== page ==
The circuit board surrounding the CPU may also have burned spots. This denotes that the CPU has been damaged permanently. In this situation, it is recommended to disconnect the power supply to the board immediately and to cease turning the system on.
Another prevalent issue with the processor has damaged pins. If one or more of the pins on the processor is damaged or bent, that can cause your processor to malfunction.
Not all CPUs have pins; only Pin Grid Array CPUs have pins on them.
PGA vs. LGA
The damage to pins depends upon your processor type, i.e., Land Grid Array (LGA) or Pin Grid Array (PGA).
LGA processors are utilized by Intel mostly. These do not have pins on the processor but pins on the motherboard. So to check for damaged pins on an LGA-based system, you’ll have to check it on the motherboard CPU socket.
AMD utilizes PGA. These processors have visible pins that can be damaged or bent if not appropriately handled.
2. Boot Issues
We covered this point above, but it is a meaningful telltale sign. In most cases, a bad CPU causes a computer not to undergo the boot process upon turning the PC on.
The screen may remain blank, and you may hear the hard drive or fans spinning, but the computer may not even respond with a critical press.
3. POST Errors and Beeping Sound with CPU Connected
We also discussed this earlier, but the motherboard will still go through a series of system checks or POST if you have a CPU connected.
If all the tests pass, the computer will boot up automatically, and the operating system will load normally. In case the test fails due to an inadequate CPU, the system will not move past the POST, and the motherboard may create beeping sounds.
The number of beeps is a code indicating where the problem is detected. For example, the AMI BIOS beeps five or seven times upon seeing a bad CPU.
4. Screen Freezing and System Lagging
If your PC does pass the POST test and loads the operating system, you could still face issues caused by a bad CPU.
This includes screen freezing, system lags, and the infamous Blue Screen of Death (BSOD).
Note that a damaged RAM stick or GPU could also cause these issues. So you may need to perform further isolation.
But as far as the CPU is concerned, I recommend you watch for the CPU temperature.
Also Read: How to Tell if a PCIe Slot is Bad?
5. Did You Recently Overclock Your CPU?
If a problem with your system and CPU started AFTER you fiddled with overclocking, the overclocking could have caused damage.
A CPU can permanently get damaged if overclocked incorrectly and excessively beyond safe parameters, mainly if adequate cooling is not provided.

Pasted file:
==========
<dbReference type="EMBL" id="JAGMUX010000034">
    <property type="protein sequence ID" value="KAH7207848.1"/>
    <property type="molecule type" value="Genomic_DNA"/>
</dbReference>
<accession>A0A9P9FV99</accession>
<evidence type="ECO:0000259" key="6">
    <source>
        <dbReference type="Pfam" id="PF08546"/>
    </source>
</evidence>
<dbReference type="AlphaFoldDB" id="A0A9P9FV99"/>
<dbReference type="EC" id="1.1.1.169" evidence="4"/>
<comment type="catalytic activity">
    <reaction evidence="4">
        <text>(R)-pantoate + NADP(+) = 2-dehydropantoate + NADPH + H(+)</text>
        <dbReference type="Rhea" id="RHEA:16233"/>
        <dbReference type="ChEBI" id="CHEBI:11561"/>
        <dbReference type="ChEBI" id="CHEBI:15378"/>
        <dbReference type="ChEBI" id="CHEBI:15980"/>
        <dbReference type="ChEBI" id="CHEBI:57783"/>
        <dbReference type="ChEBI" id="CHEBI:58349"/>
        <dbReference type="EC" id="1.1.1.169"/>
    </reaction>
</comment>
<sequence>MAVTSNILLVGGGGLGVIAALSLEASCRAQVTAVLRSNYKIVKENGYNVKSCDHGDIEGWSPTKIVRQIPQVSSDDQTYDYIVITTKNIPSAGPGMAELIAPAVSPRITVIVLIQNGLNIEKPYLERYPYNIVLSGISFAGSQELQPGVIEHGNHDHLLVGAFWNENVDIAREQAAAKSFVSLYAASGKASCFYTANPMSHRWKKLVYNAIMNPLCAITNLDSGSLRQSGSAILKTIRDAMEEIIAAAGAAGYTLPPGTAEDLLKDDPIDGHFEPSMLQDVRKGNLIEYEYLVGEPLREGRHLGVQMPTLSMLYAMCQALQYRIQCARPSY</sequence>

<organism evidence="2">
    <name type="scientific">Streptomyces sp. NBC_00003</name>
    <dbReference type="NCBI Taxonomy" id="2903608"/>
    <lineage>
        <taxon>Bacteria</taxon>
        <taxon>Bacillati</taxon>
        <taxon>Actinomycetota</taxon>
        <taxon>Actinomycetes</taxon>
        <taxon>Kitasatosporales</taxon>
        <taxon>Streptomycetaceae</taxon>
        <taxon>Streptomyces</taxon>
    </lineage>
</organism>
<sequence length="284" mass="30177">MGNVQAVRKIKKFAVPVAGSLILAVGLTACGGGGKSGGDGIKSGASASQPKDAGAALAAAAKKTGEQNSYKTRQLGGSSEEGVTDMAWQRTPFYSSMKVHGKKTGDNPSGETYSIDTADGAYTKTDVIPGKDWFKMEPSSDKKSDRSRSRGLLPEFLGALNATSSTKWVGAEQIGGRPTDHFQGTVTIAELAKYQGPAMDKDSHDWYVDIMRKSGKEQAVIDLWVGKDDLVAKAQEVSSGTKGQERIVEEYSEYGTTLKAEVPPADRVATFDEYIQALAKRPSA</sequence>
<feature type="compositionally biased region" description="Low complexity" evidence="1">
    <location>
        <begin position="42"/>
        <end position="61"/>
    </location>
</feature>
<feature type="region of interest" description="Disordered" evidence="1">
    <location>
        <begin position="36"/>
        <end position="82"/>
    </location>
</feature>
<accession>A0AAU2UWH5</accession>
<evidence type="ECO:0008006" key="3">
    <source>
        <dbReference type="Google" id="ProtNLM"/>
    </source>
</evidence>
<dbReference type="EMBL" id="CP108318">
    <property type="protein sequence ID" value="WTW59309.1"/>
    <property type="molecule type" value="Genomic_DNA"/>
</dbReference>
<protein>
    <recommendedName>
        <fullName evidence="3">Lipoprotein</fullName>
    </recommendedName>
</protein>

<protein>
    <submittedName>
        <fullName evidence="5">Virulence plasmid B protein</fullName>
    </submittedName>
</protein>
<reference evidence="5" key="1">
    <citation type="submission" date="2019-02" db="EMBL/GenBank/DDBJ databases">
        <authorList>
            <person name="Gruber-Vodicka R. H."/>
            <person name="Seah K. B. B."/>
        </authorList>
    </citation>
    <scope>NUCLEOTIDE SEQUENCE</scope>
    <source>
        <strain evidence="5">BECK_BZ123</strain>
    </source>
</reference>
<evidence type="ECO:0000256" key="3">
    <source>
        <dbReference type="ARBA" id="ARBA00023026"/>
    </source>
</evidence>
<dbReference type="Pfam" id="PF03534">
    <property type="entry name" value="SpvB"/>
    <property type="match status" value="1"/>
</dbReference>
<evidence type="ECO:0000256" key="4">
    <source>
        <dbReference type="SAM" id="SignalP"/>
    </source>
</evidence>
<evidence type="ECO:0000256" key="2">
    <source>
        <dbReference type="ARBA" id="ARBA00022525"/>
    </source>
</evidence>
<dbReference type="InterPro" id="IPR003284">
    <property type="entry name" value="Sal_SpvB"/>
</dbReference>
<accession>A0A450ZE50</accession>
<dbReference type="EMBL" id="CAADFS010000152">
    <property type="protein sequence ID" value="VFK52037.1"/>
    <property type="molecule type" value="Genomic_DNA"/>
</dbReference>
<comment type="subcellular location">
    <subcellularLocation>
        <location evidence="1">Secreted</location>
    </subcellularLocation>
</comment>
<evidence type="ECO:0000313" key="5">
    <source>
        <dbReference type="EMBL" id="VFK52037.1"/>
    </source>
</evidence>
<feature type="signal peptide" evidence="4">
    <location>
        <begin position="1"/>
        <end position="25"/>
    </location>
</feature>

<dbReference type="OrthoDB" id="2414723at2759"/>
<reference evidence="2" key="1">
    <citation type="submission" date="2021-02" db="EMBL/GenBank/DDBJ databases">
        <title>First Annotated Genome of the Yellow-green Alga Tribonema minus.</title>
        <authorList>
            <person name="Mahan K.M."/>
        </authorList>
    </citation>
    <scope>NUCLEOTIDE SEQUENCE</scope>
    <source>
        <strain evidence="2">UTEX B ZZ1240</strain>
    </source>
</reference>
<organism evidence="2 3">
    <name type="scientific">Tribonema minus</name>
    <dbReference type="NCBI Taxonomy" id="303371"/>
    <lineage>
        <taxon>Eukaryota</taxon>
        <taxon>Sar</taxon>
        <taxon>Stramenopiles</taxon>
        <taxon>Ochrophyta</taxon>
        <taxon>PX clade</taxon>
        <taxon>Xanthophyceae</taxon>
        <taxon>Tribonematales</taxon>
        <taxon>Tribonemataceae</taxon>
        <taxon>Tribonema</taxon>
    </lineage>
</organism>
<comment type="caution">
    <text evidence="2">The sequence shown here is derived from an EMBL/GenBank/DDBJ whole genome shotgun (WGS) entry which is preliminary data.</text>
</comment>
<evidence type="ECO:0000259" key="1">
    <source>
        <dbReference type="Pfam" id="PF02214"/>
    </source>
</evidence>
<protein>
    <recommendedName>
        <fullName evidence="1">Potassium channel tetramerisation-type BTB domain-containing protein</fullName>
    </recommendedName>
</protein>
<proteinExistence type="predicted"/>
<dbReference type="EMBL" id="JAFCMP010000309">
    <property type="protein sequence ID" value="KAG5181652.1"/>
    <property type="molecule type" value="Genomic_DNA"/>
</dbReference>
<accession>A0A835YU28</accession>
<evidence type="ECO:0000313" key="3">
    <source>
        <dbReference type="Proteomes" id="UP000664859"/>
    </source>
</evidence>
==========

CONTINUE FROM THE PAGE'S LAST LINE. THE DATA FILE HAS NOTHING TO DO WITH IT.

Dead CPUs caused by overclocking are NOT covered by warranty.
Also Read: How to Check if CPU is Overclocked
We looked at different ways to tell if the CPU is bad. While it is unlikely that a CPU can fail so quickly, it is still worth troubleshooting where the problem lies if your PC is acting up.
The integral part of testing if your CPU is bad or dead is isolating where the problem lies. You could also begin by physically inspecting the CPU. Burn damages or bent pins are telltale signs of a damaged CPU.
However, if everything looks good physically, you should start by isolating it from the motherboard and checking if the motherboard is operating fine.
If the motherboard is good, but your system is acting up in the boot process or when the OS is loaded, and your system freezes or shuts down abruptly, that could indicate CPU issues. Start by checking the CPU temperature here.
Also, if your CPU is malfunctioning entirely, then the POST test at the system startup could be your friend. The POST test creates a beep code if it detects problems with the hardware, which is a great way to tell where the problem lies.
FREQUENTLY ASKED QUESTIONS
1. Can a faulty CPU cause the computer to fail to boot up?
Yes, a faulty CPU can cause the computer to fail to boot up. If the CPU is dead or not functioning properly, it can prevent the computer from completing the boot process.
2. How long can a CPU last before it becomes bad or dead?
The lifespan of a CPU can vary depending on factors such as usage, temperature, and overclocking. Generally, a well-maintained CPU can last anywhere from 5 to 10 years or more.
3. Can a virus or malware cause a CPU to malfunction or fail?
While viruses and malware can cause a variety of issues on a computer, they typically do not cause a CPU to malfunction or fail. However, they can cause a CPU to work harder than normal, which can lead to overheating and other problems.
4. Is it possible for a power surge to damage a CPU and render it useless?
Yes, power surges can cause damage to a CPU and other computer components. If a power surge is strong enough, it can cause a surge of electricity that can damage or destroy the CPU.
5. Can a damaged CPU be repaired or must it be replaced entirely?
Unfortunately, a damaged CPU cannot be repaired and must be replaced entirely. If the CPU is damaged, it will need to be removed from the computer and replaced with a new one.
Also Read: What Happens When CMOS Battery Dies?